14 There are only finitely many Diophantine quintuples 14 Lemma 9 1) v 2m z 0 + 2(az 0 m 2 + sx 0 m) (mod 8 2 ) 2) v 2m+1 sz 0 + [2asz 0 m(m + 1) + x 0 (2m + 1)] (mod 4 2 ) 3) w 2n z 1 + 2(bz 1 n 2 + ty 1 n) (mod 8 2 ) 4) w 2n+1 tz 1 + [2btz 1 n(n + 1) + y 1 (2n + 1)] (mod 4 2 ) Proof. See [9], Lemma 4. If v m = w n then, of ourse, v m w n (mod 4 2 ) and we an use Lemma 9 to obtain some ongruenes modulo. However, if a, b, m and n are small ompared with, then these ongruenes are atually equations. It should be possible to prove that these new equations are in ontradition with the starting equations v m = w n. This will imply that m and n annot be too small. We will prove a lower bound for n (and therefore also for m by Lemma 3) depending on and we will do this separately for Diophantine triples of the first, seond, third and fourth kind in the following four lemmas. Lemma 10 Let {a, b, } be a Diophantine triple of the first kind and > If v m = w n and n > 2, then n > Proof. Assume that n By Lemma 17, we have max{ m/2 +1, n/2 +1} < n Aording to Lemma 8, we will onsider six ases. 1.1) v 2m = w 2n, z 0 = 1 From Lemma 9 we have (29) ±am 2 + sm ±bn 2 + tn (mod 4). Sine > b 4.5, we have am 2 < <, sm < <, bn 2 < <, tn < <. Therefore we may replae by = in (29): (30) ±am 2 + sm = ±bn 2 + tn. From (30), squaring twie, we obtain [(am 2 bn 2 ) 2 m 2 n 2 ] 2 4m 2 n 2 (mod ). Sine 4m 2 n 2 < < and [(am 2 bn 2 ) 2 m 2 n 2 ] 2 < <, we therefore have [(am 2 bn 2 ) 2 m 2 n 2 ] 2 = 4m 2 n 2, and (31) am 2 bn 2 = ±m ± n. From (30) and (31) we obtain (32) m(s ± 1) = n(t ± 1). Inserting (32) into (30) we obtain (33) n = (s ± 1)[t(s ± 1) (t ± 1)s] ±[a(t ± 1) 2 b(s ± 1) 2 ] = (s ± 1)(±t s) ±(±2at + 2a ± 2bs 2b).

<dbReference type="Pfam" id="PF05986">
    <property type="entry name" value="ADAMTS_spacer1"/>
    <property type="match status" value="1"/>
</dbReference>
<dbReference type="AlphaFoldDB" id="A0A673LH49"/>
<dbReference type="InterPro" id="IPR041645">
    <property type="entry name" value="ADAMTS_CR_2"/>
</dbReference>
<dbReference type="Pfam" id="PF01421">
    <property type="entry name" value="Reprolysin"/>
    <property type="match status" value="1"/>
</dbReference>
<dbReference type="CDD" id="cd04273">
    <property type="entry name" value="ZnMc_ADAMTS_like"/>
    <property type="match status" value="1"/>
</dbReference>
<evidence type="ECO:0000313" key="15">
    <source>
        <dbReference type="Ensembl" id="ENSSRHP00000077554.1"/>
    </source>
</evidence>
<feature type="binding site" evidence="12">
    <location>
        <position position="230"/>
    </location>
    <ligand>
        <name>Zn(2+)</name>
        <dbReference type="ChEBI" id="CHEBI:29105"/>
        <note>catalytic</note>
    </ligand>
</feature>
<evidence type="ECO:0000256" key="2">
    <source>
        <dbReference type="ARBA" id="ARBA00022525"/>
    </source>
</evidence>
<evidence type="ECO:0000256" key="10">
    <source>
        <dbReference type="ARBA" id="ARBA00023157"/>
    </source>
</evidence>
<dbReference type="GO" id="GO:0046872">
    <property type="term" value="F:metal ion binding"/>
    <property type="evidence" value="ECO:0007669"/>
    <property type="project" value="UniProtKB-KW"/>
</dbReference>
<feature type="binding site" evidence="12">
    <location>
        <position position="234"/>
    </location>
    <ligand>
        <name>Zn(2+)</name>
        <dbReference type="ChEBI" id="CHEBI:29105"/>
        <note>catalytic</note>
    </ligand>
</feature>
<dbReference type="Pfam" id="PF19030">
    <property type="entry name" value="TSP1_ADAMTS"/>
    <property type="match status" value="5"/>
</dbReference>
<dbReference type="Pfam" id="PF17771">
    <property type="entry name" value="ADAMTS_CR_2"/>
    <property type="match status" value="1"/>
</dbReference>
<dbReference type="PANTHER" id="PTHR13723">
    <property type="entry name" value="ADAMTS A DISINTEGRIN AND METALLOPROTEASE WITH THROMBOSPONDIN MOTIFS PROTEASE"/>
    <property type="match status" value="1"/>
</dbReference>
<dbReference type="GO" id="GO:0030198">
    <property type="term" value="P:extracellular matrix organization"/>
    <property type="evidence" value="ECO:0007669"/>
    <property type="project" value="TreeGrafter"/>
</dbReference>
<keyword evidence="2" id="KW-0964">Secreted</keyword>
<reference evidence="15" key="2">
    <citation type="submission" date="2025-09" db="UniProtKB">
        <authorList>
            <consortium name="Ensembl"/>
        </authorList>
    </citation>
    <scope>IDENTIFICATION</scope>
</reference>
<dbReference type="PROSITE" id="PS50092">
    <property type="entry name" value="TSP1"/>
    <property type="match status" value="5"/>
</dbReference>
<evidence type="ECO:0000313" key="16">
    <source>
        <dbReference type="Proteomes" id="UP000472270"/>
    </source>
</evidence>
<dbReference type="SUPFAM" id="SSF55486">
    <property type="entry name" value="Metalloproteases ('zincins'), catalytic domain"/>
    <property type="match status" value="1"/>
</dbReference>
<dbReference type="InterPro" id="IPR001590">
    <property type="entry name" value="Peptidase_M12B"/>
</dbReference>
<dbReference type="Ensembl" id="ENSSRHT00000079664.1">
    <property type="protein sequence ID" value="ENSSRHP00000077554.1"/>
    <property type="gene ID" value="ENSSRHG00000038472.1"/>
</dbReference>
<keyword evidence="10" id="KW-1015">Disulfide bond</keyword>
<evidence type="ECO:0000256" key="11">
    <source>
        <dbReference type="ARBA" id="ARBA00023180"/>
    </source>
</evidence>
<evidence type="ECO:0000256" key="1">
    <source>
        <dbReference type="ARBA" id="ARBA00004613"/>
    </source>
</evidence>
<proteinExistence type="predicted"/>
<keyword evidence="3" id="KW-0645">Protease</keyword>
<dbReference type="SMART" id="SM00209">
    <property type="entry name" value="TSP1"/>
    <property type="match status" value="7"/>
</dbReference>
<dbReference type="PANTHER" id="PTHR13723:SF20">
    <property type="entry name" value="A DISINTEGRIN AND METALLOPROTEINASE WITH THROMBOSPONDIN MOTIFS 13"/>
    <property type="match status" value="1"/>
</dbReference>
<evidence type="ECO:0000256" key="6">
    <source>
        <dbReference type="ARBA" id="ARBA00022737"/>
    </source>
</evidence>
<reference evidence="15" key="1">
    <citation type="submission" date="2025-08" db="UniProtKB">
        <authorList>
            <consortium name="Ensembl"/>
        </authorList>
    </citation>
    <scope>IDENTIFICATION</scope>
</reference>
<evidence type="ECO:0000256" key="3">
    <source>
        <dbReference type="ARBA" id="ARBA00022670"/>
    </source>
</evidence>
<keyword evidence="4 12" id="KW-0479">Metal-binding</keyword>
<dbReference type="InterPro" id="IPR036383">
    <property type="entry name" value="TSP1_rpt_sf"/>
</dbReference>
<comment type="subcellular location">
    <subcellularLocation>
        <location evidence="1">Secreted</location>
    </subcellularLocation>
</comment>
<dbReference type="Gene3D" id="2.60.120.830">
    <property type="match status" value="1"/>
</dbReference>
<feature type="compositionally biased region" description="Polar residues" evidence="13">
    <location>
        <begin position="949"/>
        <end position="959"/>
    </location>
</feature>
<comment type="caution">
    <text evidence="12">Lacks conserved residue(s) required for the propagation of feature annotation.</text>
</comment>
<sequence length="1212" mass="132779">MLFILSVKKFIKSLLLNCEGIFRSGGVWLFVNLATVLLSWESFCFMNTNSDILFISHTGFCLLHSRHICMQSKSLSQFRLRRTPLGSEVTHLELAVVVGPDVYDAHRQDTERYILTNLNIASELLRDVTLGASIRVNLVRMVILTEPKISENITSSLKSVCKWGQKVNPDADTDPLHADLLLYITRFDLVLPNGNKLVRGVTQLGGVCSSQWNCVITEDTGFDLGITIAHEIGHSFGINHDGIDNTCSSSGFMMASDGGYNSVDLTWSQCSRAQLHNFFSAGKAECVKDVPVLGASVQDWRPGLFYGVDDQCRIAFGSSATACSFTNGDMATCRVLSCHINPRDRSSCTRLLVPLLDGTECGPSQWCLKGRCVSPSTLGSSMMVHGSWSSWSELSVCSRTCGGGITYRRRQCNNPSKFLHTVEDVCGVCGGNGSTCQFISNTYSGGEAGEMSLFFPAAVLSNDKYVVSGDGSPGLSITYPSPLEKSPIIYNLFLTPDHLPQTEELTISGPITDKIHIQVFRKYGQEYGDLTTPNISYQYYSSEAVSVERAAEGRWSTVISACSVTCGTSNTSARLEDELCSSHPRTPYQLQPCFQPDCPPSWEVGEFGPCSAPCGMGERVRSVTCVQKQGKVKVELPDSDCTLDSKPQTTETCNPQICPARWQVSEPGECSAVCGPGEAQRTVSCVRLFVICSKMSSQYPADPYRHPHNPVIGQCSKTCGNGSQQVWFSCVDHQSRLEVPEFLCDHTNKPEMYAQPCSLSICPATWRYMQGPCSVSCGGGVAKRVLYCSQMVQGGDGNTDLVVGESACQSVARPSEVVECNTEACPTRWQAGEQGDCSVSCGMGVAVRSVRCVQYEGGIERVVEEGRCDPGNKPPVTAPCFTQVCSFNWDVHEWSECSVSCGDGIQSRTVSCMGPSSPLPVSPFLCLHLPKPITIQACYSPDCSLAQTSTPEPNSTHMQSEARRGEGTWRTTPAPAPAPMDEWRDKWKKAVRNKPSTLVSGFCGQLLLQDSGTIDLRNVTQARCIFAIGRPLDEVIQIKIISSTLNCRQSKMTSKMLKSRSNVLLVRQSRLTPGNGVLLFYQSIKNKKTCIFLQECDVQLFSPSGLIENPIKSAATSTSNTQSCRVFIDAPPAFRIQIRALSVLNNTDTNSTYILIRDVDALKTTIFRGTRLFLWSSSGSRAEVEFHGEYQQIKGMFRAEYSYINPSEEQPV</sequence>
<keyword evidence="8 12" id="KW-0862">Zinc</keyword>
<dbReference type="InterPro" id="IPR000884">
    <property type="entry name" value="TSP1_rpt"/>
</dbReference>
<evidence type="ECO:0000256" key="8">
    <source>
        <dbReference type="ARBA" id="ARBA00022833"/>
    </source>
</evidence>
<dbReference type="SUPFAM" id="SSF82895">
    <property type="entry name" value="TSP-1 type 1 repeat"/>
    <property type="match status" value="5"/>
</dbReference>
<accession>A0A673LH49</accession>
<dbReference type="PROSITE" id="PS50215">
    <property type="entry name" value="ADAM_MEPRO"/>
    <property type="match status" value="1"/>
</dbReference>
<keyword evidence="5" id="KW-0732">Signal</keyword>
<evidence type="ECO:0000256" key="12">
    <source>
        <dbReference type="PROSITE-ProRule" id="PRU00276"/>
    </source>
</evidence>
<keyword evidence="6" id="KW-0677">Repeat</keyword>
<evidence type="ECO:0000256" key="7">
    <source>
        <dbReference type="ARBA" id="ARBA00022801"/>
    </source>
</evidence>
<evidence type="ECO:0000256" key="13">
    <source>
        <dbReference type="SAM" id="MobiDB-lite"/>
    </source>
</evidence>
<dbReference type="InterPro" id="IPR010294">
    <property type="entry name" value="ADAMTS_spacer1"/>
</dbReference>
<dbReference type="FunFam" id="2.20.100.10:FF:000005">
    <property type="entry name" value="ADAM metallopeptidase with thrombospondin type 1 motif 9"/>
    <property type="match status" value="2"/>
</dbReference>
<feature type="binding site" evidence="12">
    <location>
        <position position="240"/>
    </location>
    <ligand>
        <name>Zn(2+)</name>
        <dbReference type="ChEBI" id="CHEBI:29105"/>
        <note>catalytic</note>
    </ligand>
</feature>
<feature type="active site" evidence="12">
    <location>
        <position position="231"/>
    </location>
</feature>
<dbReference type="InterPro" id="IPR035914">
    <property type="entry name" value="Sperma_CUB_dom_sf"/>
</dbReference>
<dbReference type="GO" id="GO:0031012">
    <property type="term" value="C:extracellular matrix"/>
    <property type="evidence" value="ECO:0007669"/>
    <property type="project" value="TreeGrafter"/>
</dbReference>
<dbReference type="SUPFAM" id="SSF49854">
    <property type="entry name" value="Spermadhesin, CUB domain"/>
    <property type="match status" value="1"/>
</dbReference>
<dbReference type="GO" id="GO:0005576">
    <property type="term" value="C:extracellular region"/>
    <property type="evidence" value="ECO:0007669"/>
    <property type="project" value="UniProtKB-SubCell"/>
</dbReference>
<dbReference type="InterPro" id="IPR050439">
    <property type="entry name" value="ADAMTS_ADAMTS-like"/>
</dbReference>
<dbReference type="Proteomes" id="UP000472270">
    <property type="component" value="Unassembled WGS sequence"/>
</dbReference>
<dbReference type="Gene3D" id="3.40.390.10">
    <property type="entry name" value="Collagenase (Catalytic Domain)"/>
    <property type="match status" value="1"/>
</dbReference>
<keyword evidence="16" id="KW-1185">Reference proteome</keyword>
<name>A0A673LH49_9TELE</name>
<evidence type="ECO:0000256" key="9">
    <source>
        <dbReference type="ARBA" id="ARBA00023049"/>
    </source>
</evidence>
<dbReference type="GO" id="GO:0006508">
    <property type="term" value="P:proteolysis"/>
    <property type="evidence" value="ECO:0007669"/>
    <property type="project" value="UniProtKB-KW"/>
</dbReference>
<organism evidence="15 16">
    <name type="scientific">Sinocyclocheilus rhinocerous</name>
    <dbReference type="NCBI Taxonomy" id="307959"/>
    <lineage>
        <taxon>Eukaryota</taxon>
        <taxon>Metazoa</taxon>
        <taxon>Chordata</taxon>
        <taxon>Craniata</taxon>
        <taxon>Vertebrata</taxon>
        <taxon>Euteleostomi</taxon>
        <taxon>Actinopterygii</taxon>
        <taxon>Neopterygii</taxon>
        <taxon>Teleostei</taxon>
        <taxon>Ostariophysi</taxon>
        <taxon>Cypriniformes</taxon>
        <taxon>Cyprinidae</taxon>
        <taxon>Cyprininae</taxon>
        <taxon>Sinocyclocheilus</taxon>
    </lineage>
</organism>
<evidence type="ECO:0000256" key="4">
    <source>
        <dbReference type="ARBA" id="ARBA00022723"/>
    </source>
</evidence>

15 There are only finitely many Diophantine quintuples 15 Sine (s ± 1)(±t s) (s 1)(t s) = (s 1)(b a) t + s > 2(s 1) 2 b a > 2 b and ± 2at + 2a 2bs 2b 4bs + 4b < 6b a, (33) implies that n > ontradition. 1.2) v 2m = w 2n, z 0 = r st We may assume that b 4. Then we have 12 b > 0.377, a z 0 = z 1 = 2 a b 1 r + st > r > ab, and from z 1 < 2 it follows < b 5.4a2 b < 5.4b 3 < b 4.5, a ontradition. 1.3) v 2m = w 2n, z 0 1, r st From Lemma 9 we obtain (34) az 0 m 2 + sx 0 m bz 0 n 2 + ty 1 n (mod 4). By Lemma 8, we have Therefore, (35) az 0 m 2 < <, sx 0 m < (a z 0 + z 0 )m < 0.8 <, bz 0 n 2 < <, ty 1 n < (b z 1 + z 1 )n < 0.87 <. az 0 m 2 + sx 0 m = bz 0 n 2 + ty 1 n. Assume now that b > 4a. Sine z 0 1, we have z0 2 max{ + 1, 3/a}. This implies 0 sx 0 a z 0 1 = x2 0 + a a2 a z 0 (sx 0 + a z 0 ) 1.001a 2a 2 z 2 0 < , 0 ty 1 b z 1 1 = y2 1 + b b2 b z 1 (ty 1 + b z 1 ) 1.001b 2b 2 z 2 0 < If z 0 > 1 then, by (35), we have az 0 m(m ) bz 0 n(n + 1), and sine m, n 2, we obtain a m 2 > bn 2 and m n But now Lemma 4 implies n 1, a ontradition. If z 0 < 1 then (35) implies a z 0 m(m 1)) b z 0 n(n ). Hene, by Lemma 4, we onlude that 4n(n ) < ( 11 9 n + 7 )( n 11 ) < n n , 18 whih implies n n < 0 and n 1, a ontradition.